'Half an hour of web ads' by 'Dniel Olnes' on Flcikr. Used under CC BY 2.0
‘Half an hour of web ads’ by ‘Dniel Olnes’ on Flcikr. Used under CC BY 2.0

I’m sure many 90s kids and adults alike will agree people today are lucky to get the rare popup widnow appear thanks to modern popup blockers (although arguably the in-page modular DIV popups seem to have become all the rage recently), but in the past when the software was only becoming apparent, one had to tread carefully when visiting website in fear of stumbling across a site riddled with banner ads, Google Adwords blocks surrounding the paragraphs of text and window after window appearing in front of you (hence the term “pop up”). The worst of sites took to employing multiple scripts meaning that when you closed the window, another would pop up or a javascript powered “warning” would pop up trying to fool users into keeping the window open and clicking through to it’s content.

Though it wsn’t just software that was a bother. The problems came as hardware too. Many people in the USA will vouch for me here, but we had this problem in the UK too. Between the mid 90s and into the millenium it was hard to pick up magazines sometimes without fimnding them filled with more tacky flyers. Internet advertisers such as America Online (or Aol. as they’re now better known) and CompuServ were famous for this funding their many many CDs to be stuck into magazines (which you soon knew about by gently folding a magazine to see if it rolled in half or not) promising a couple of hours of internet for free if you installed their software and signed up to the service.

'aol promotional cdss in canada'. Released under Public Domain
‘aol promotional cdss in canada’. Released under Public Domain

Endless Plugins (& Updates) become HTML5, CSS, GIFs & Javascript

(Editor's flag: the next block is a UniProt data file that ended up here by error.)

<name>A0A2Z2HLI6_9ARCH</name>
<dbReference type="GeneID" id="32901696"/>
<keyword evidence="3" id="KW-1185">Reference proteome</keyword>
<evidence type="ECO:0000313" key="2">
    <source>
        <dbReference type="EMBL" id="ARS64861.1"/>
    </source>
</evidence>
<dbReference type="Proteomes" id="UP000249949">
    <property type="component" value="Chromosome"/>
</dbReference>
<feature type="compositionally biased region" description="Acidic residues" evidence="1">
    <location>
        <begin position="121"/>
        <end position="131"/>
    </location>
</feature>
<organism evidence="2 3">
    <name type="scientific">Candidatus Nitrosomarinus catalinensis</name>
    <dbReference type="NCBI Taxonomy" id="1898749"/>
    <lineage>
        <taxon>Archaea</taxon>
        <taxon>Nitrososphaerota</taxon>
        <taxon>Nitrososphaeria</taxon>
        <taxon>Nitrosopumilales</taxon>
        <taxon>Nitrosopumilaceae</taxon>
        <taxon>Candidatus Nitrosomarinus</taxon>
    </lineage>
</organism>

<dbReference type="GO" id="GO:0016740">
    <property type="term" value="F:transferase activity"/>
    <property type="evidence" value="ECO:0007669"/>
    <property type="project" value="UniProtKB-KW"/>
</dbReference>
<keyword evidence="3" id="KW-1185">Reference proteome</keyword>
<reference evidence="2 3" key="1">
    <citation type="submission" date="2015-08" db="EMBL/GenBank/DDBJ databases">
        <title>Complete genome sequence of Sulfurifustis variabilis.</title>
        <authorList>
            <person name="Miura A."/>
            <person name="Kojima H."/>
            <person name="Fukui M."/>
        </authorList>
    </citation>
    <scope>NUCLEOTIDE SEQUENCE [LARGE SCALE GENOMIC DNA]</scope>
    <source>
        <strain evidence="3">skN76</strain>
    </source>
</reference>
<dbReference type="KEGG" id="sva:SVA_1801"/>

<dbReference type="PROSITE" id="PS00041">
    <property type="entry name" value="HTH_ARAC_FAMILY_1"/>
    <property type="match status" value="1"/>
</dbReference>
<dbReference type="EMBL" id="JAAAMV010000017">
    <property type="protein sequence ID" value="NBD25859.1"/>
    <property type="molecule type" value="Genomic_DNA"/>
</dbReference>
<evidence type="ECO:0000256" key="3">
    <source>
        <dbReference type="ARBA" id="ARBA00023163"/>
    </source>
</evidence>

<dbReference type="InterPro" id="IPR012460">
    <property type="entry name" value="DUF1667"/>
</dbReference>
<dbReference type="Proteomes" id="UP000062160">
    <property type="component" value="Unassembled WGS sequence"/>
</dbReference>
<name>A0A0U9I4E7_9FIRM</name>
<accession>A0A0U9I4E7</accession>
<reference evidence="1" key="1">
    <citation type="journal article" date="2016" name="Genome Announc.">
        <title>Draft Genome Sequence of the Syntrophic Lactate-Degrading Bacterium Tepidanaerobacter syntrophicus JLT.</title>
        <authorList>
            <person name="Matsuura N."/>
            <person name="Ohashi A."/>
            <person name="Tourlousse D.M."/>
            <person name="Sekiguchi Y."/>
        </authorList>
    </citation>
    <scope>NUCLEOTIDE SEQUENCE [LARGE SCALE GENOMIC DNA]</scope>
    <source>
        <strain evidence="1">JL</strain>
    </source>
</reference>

'So Many Installers'. Own work compiled by unverifiable sources.
‘So Many Installers’. Own work compiled by unverifiable sources.

Interesting how the circle of life has made its way into computers. Most websites when I first went onto the World Wide Web consited of basic text and images (with occasional ‘clever’ things occuring through the use of Javascript programming or animated GIF files for images) with the more advanced ones making use of serverside technology like PHP/ASP/JSP and server side includes. But then the world of animated and interactive content entered at the turn of the millenium with applications created using Macromedia (at the time)’s suite of builders such as Flash, Director (for shockwave), Clickteam’s Vitalize! and Sun (at the time)’s Java (for the uninitiated – not related to javascript). Additional content such as video also frequented news pages and music on various websites – all of course being in an endless list of formats, necessitating the installation of at least Windows Media Player, Real Player and Apple QuickTime player onto your computer (if you even could). Having them all could be both a blessing and a curse – it was great since you could check the news on the BBC website, learn something on Lynda.om, play a few animations on Newgrounds and perhaps check into the Habbo hotel if you were young and wanted a form of social chat.However the various developers updated these plugins regularly and at different times, which users would usually find out upon launching content, often leading to frustration if you had to update more than one in a session (particularly on a slower internet speed – but we’ll get to that later!).

With the recent decline in popularity of Shockwave, Java and Flash citing secruity issues and favour over the new HTML5 standard, traditional web technologies – whilst always being there have recently increased in popularity with CSS3 joining the mainstream with better support for more fluid and flexible applications such as animation, transitions, gradients and “media enquiries” (the magic that fuels responsive web pages for smaller devices) bringing the web tchnology full circle again.